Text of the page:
Nowadays the problem of high levels of ‘bad’ cholesterol has driven thousands of people crazy mostly due to the size of the health problems that high cholesterol causes and due to the spread of information on the topic. Sometimes diet or exercises do not help in attempts of people to lower their cholesterol. If there is no other way (it’s in the good scenario) doctors offer patients medicines to lower their LDL cholesterol level (the ‘bad’ one).
It is the largest selling drug in the world, with 2005 sales of US$12.2 billion under its brand name. It is, perhaps, the only drug with such an extraordinate history of popularity. Just imagine: Lipitor does more than $9 billion in sales per year, which means more than 1 million dollars per hour!...
Lipitor reduces low-density lipoprotein (LDL) cholesterol and total cholesterol in the blood. It inhibits the rate-determining enzyme in hepatic tissue that manufactures a small molecule used in the synthesis of cholesterol and other derivatives. This lowers the amount of cholesterol.
It is used for several purposes: to lower your LDL cholesterol level, to prevent heart disease and hardening of the arteries, to prevent conditions that can lead to heart attack, stroke, and vascular disease and also to lower the risk of these diseases, etc.
Atorvastatin calcium tablets are now marked by Pfizer. The trade name Lipitor has other names that are known in different countries. They are Sortis, Torvacard, Atorpic, Torvast, Liprimar, Totalip, Tulip, Xarator and other available in tablets of 10, 20, 40 and 80 mg for oral administration.
- This is really not a hard way to get your LDL cholesterol level back in normal. But only after you fail getting good results from other methods (after at least 6 months of trying).
- If you have a high LDL cholesterol level and are in the group of risk of having a heart attack or developing heart disease – the medicine may be a good answer for you. Those risk factors are: if you have high blood pressure, if you are age 55 years or older, if you are a smoker, if you have low levels of HDL (high-density lipoprotein--the good cholesterol), and if you have a family history of early heart disease (or cholesterol problems).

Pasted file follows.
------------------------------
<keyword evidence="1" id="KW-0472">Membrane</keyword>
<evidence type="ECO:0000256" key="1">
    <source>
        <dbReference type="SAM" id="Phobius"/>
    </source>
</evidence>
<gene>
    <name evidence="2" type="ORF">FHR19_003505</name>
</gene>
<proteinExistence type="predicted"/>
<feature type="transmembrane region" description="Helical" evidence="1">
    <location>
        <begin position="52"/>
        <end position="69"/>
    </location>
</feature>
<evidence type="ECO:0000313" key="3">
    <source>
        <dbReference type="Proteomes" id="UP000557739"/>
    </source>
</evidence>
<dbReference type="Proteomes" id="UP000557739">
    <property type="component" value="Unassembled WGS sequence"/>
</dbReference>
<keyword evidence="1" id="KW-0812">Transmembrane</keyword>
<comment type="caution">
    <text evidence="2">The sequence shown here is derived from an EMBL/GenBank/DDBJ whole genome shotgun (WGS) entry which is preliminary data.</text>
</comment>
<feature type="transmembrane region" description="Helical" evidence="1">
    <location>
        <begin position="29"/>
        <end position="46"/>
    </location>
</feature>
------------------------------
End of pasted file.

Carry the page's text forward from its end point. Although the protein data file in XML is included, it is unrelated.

- If good food habits and exercises do not help you - your doctor proscribes you Lipitor. But if you think that you just take the pill and live your life – you are wrong. Taking Lipitor is always along with a special diet and some physical activity. Lipitor will not be effective in lowering your cholesterol if you do not follow a cholesterol-lowering diet plan.
- Lipitor should be taken every day, without an exception and advisably at the same time. The effect can be only seen after at least 2 weeks. If you have really great problems with your cholesterol – you would take several medicines. With them you should do the same: every day at the same time, only separately (4 hours in between the drugs), which complicates the task in a way. Lipitor needs good organization.
- Lipitor does not like mixing with other drugs. It can increase, decrease, or alter the effect of other drugs.
- Grapefruit and grapefruit juice may interact with Lipitor and lead to potentially dangerous effects.
- Remember those natural ways of lowering your ‘bad’ cholesterol? If (only if) the usually proscribed methods of a diet, physical exercises and lowering your weight do not work – than you can try Lipitor. Lipitor is not a substitute for these measures, only a supplement.
- Never take Lipitor during pregnancy or while breastfeeding (as developing babies need plenty of cholesterol, also it can cause birth defects in an unborn baby; as for breastfeeding – the drug gets into the milk).
- Side effects are rather risky. More common of them may include abnormal heartbeat and pain, allergic reaction, accidental injury, arthritis, chest pain, back pain, joint pain, stomach pain, bloating, muscle aching or weakness, bronchitis, constipation, indigestion, diarrhea, flu symptoms, nausea, rash, fluid retention, gas, infection, urinary tract infection, headache, inflammation of sinus and nasal passages, dizziness, nausea, rash, weakness.
- Some patients report other side effects, such as inability to handle basic math or remember how to spell, or suffering from memory loss (even after giving up taking the drug).
- Slight chance of liver damage from Lipitor. So before and 12 weeks after you begin therapy or your dosage is increased, your doctor will order a blood test to check your liver function. Of course, do not take Lipitor if you have liver disease.
- Lipitor can cause a condition that results in the breakdown of skeletal muscle tissue. This condition can lead to kidney failure.
- No alcohol while taking Lipitor! Alcohol can raise triglyceride levels, and may also damage your liver while you are taking the drug.
Yes, this is the best-selling cholesterol medicine in the world with 22 million users. But this does not abolish the fact that the patients around the whole world began suing Lipitor for its negative physical side effects (such as muscle pain, nerve damage, nightmares, memory loss and other central nervous system problems). A problem really exists because it was like the company was aware of more serious and permanent health risks in its own clinical studies of statin usage and still was trying to misinform both doctors and consumers. Still, it is not proved yet.